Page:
The study of a foreign language is rarely seen as transformative learning, a process that involves a deep structural shift in basic premises of thought, feelings and actions, writes Jason Goulah in a recent issue of Critical Inquiry in Language Studies.
But, learning second languages offers extraordinary potential for connecting students with global social issues in a way that goes beyond awareness to transforming their attitudes and actions, the author writes.
“Envisioning multicultural communication, understanding and valuation as a goal makes the second/foreign language classroom an outstanding forum for transformative learning,” Goulah says.
It’s true that current second/foreign language instruction incorporates cultural issues and that national foreign language standards address the need for cultural learning, he says, but students rarely get beyond “surface culture.”
Deep culture is different, Goulah writes. “Deep culture is a more abstract, personal worldview based on the culture embedded in the language.” It lies beyond what another author (C. Kramsch, Language and culture) lamented as “foods, fairs, folklore, and statistical facts,” the author says.
A. Goodman, in an essay titled “Transformative learning and cultures of peace,” refers to the use in the Kabbalah of the term “language of branches” to describe words that are the manifestation of the roots and trunk of a tree, the author says. “In second/foreign language classes we must also examine the ‘trunk’ of the tree,” Goulah writes, “not just the ‘branches’, as has been the case.”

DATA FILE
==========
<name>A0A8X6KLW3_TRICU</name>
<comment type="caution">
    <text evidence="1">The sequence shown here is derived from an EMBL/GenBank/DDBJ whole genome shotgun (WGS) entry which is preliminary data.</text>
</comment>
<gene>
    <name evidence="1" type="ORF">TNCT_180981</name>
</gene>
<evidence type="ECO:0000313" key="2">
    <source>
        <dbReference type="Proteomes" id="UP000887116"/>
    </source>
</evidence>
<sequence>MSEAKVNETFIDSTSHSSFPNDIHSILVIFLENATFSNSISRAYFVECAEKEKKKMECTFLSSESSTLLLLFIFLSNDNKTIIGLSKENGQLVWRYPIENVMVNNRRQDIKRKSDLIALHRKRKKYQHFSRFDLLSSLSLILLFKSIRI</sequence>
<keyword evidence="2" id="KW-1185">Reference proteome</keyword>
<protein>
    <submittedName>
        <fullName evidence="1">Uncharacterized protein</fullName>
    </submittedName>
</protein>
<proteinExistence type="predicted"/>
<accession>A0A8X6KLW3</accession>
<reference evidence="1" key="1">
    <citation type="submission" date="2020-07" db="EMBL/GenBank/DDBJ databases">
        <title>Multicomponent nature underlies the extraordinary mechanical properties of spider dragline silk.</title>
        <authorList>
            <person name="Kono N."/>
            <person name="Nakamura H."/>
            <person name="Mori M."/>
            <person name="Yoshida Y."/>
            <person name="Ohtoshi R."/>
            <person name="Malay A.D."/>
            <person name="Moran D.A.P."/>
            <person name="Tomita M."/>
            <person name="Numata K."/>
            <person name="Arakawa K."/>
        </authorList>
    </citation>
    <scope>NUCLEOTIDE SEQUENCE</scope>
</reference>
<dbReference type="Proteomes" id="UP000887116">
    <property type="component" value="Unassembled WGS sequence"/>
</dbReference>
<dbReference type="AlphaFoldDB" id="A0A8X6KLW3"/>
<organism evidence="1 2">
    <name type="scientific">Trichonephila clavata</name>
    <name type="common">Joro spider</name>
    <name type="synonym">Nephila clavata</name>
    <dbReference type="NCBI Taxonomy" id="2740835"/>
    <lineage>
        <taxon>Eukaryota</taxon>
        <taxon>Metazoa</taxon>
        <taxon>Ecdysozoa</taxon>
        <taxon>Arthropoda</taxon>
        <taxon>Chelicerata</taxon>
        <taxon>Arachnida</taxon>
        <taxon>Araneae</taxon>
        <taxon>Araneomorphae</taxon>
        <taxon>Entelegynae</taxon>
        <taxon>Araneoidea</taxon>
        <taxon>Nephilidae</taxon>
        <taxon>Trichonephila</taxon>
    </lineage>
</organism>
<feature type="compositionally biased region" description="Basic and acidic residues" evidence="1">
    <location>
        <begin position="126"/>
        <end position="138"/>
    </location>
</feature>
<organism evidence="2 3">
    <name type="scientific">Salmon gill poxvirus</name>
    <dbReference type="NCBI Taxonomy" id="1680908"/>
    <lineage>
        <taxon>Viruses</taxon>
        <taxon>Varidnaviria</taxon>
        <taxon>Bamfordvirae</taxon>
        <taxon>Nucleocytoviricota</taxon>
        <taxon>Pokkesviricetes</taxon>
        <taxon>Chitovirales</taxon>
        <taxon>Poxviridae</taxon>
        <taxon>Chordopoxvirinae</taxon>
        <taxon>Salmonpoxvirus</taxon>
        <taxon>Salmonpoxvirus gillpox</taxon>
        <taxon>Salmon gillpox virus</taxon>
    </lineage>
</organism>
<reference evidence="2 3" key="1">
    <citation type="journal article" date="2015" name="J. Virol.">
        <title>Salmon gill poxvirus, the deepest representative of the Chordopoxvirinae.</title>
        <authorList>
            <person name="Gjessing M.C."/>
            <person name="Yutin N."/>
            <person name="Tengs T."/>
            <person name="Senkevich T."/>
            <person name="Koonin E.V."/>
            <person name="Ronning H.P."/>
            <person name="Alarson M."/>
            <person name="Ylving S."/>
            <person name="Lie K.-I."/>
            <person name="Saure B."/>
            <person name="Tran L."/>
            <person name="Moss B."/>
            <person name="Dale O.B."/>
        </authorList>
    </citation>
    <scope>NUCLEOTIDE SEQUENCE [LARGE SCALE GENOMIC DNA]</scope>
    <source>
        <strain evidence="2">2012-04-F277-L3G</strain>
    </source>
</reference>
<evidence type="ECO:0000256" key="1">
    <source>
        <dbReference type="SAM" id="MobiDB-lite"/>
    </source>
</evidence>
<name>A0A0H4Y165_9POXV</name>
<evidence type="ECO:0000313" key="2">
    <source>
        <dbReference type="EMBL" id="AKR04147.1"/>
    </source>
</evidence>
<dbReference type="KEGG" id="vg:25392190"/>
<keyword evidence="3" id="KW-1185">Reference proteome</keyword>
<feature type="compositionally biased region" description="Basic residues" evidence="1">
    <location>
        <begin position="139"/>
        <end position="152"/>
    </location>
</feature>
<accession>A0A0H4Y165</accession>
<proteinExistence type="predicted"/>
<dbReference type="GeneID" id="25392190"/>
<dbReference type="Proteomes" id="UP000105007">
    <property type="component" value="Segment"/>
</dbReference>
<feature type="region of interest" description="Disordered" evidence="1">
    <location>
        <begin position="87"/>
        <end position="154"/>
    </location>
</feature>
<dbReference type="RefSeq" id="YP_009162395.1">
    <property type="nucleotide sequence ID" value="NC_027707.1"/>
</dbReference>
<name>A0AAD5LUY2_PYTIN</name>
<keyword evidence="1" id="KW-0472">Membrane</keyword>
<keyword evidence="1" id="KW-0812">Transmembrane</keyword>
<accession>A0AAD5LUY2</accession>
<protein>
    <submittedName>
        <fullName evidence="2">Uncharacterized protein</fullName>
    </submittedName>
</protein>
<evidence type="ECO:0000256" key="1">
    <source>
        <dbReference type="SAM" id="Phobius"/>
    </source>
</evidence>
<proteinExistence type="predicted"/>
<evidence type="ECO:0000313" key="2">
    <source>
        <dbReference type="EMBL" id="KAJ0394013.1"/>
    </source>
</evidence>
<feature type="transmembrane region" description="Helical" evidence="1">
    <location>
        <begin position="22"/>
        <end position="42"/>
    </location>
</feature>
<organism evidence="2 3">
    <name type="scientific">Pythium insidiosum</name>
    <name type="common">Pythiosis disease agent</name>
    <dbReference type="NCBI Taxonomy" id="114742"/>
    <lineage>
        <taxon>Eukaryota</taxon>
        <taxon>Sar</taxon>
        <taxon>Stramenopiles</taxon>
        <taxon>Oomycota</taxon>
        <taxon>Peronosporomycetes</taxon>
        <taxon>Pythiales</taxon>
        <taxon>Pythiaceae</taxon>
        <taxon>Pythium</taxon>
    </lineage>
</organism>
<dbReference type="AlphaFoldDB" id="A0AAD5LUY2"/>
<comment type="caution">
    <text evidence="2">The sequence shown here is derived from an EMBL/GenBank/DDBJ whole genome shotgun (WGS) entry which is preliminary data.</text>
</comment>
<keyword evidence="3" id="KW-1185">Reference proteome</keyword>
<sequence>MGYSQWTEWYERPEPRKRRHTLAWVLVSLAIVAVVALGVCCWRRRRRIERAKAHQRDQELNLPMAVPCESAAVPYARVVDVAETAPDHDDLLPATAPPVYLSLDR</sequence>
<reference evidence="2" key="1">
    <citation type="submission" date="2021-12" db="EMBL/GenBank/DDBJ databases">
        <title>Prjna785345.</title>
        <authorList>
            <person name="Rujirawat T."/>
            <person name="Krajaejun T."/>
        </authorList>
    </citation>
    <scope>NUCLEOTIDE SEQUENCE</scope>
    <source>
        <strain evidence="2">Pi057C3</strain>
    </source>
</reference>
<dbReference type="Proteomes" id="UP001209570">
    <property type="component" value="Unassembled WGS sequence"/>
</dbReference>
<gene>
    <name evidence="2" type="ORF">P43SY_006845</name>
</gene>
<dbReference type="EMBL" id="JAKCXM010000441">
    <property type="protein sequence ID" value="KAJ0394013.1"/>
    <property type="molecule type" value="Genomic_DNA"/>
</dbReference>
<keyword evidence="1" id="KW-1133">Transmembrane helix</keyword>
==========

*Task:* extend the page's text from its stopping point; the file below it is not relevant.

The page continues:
As students get in touch with the deeper consciousness or deep culture of another language, they have a lens with which to view their own culture and to place it within a more global perspective, Goulah explains. He notes that while America dominates financial, cultural and technological aspects of the global free markets, its population is a mere 4% of the world’s population. At one school, foreign-language students created digital videos about geopolitics and environmental issues while using the language they were learning. Instruction in other languages should have content objectives, he notes, and should strive for transformative learning.
More than a technical exercise
Acquiring another language can change students’ views of ecology, quality of life, economics and spirituality, Goulah says. Too often, language is objectified and reduced to a technical exercise. “Contemporary education today suffers deeply by its eclipse of the spiritual dimension of our world and universe,” he writes.
Nowhere is the issue of language and deep culture more evident than in the areas of endangered indigenous languages, Goulah writes. As these languages are pre-empted by Western languages, an indigenous worldview is lost, replaced by a dominant worldview. Language educators can try to limit the losses of other world views by placing the student of languages within a “broad cosmological perspective, wherein humans are part of the great unfolding of the universe,” he says.
“Transformative Second and Foreign Language Learning for the 21st Century” by Jason Goulah, Critical Inquiry in Language S<FONT face=Garamond-Italic>udies, 2007, Volume 3, Number 4, pp. 201-221.
Published in ERN November 2007 Volume 20, Number 8